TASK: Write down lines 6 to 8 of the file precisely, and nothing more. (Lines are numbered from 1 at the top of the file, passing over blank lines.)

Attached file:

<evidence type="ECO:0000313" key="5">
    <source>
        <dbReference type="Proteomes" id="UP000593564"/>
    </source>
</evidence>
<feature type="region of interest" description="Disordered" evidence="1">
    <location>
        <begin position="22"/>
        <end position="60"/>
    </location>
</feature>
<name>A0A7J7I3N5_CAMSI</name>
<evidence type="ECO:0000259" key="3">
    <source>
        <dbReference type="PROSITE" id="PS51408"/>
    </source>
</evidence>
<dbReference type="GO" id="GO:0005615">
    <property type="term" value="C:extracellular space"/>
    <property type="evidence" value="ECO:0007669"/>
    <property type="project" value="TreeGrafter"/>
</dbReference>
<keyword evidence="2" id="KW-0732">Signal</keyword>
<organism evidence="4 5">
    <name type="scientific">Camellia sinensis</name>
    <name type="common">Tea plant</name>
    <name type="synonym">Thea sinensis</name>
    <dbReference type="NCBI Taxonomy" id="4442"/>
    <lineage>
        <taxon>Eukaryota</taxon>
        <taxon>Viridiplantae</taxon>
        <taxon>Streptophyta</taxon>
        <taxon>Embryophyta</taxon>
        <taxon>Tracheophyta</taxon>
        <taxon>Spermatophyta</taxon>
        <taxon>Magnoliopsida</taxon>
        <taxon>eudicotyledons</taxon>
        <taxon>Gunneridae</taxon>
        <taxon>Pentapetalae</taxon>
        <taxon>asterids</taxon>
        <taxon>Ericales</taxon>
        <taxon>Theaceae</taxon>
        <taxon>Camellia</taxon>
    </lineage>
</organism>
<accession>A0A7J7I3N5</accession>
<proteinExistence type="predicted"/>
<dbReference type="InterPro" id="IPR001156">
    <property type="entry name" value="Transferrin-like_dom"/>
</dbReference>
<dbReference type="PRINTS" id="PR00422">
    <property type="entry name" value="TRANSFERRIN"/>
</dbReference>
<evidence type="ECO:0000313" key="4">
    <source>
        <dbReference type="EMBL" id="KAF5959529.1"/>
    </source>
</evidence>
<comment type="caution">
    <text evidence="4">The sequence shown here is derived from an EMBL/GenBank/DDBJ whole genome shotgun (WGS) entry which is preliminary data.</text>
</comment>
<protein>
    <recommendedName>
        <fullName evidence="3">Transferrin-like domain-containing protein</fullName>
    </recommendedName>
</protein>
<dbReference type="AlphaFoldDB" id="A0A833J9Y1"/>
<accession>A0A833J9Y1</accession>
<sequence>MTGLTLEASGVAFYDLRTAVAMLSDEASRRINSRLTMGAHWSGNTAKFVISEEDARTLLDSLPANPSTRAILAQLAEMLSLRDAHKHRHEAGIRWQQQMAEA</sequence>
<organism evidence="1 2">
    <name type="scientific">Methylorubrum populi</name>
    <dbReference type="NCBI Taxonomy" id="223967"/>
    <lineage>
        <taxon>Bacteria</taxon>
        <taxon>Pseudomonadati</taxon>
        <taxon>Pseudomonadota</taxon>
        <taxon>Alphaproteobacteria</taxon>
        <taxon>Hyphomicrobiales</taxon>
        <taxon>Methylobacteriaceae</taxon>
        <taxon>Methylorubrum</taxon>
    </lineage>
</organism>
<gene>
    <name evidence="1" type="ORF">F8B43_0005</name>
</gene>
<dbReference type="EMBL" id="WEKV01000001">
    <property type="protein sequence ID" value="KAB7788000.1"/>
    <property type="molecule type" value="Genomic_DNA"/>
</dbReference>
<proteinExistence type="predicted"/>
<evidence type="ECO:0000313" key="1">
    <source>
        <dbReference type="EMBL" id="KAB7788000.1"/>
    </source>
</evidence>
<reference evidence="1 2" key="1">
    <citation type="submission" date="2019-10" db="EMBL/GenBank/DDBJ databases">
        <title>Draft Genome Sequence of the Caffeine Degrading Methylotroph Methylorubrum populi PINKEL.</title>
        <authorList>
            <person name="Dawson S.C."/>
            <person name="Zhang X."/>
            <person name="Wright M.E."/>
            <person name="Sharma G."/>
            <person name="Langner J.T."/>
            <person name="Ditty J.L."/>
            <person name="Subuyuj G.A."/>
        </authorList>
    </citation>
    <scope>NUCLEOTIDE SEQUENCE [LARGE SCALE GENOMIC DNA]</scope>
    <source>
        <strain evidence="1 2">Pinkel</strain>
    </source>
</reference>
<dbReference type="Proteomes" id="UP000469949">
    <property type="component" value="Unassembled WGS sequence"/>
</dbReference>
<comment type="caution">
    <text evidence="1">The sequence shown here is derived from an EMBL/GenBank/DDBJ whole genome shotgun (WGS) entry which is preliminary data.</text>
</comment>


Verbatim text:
<feature type="region of interest" description="Disordered" evidence="1">
    <location>
        <begin position="22"/>